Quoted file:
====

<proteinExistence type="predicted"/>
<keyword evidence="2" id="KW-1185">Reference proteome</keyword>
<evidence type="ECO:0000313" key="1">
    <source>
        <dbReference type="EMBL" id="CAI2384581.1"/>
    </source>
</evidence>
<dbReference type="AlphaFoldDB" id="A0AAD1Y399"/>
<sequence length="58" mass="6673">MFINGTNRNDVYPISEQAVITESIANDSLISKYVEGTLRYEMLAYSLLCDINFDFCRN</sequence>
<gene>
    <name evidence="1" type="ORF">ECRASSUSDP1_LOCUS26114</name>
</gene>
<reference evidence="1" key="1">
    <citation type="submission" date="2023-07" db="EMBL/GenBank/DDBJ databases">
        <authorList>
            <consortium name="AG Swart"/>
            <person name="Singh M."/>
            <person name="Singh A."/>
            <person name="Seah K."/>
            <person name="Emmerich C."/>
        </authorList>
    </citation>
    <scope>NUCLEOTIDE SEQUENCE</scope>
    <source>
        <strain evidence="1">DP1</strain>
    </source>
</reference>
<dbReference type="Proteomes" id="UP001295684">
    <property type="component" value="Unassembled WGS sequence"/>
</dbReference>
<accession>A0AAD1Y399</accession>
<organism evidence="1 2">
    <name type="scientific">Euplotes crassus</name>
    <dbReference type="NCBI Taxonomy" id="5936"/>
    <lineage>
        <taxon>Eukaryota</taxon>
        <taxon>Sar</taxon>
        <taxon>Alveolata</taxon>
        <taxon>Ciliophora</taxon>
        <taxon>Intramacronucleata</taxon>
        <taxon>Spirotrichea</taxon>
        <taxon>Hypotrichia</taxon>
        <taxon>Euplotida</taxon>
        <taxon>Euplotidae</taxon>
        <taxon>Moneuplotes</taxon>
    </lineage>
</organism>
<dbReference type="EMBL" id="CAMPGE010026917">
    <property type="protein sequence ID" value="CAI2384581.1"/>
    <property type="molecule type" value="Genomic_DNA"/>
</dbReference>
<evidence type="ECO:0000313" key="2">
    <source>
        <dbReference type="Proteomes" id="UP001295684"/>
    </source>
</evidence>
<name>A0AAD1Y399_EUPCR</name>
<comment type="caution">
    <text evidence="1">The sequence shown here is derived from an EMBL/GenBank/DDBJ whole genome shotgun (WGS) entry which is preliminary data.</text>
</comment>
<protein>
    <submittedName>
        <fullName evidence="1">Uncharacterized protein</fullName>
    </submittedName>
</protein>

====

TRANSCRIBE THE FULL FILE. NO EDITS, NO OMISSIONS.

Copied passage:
<proteinExistence type="predicted"/>
<keyword evidence="2" id="KW-1185">Reference proteome</keyword>
<evidence type="ECO:0000313" key="1">
    <source>
        <dbReference type="EMBL" id="CAI2384581.1"/>
    </source>
</evidence>
<dbReference type="AlphaFoldDB" id="A0AAD1Y399"/>
<sequence length="58" mass="6673">MFINGTNRNDVYPISEQAVITESIANDSLISKYVEGTLRYEMLAYSLLCDINFDFCRN</sequence>
<gene>
    <name evidence="1" type="ORF">ECRASSUSDP1_LOCUS26114</name>
</gene>
<reference evidence="1" key="1">
    <citation type="submission" date="2023-07" db="EMBL/GenBank/DDBJ databases">
        <authorList>
            <consortium name="AG Swart"/>
            <person name="Singh M."/>
            <person name="Singh A."/>
            <person name="Seah K."/>
            <person name="Emmerich C."/>
        </authorList>
    </citation>
    <scope>NUCLEOTIDE SEQUENCE</scope>
    <source>
        <strain evidence="1">DP1</strain>
    </source>
</reference>
<dbReference type="Proteomes" id="UP001295684">
    <property type="component" value="Unassembled WGS sequence"/>
</dbReference>
<accession>A0AAD1Y399</accession>
<organism evidence="1 2">
    <name type="scientific">Euplotes crassus</name>
    <dbReference type="NCBI Taxonomy" id="5936"/>
    <lineage>
        <taxon>Eukaryota</taxon>
        <taxon>Sar</taxon>
        <taxon>Alveolata</taxon>
        <taxon>Ciliophora</taxon>
        <taxon>Intramacronucleata</taxon>
        <taxon>Spirotrichea</taxon>
        <taxon>Hypotrichia</taxon>
        <taxon>Euplotida</taxon>
        <taxon>Euplotidae</taxon>
        <taxon>Moneuplotes</taxon>
    </lineage>
</organism>
<dbReference type="EMBL" id="CAMPGE010026917">
    <property type="protein sequence ID" value="CAI2384581.1"/>
    <property type="molecule type" value="Genomic_DNA"/>
</dbReference>
<evidence type="ECO:0000313" key="2">
    <source>
        <dbReference type="Proteomes" id="UP001295684"/>
    </source>
</evidence>
<name>A0AAD1Y399_EUPCR</name>
<comment type="caution">
    <text evidence="1">The sequence shown here is derived from an EMBL/GenBank/DDBJ whole genome shotgun (WGS) entry which is preliminary data.</text>
</comment>
<protein>
    <submittedName>
        <fullName evidence="1">Uncharacterized protein</fullName>
    </submittedName>
</protein>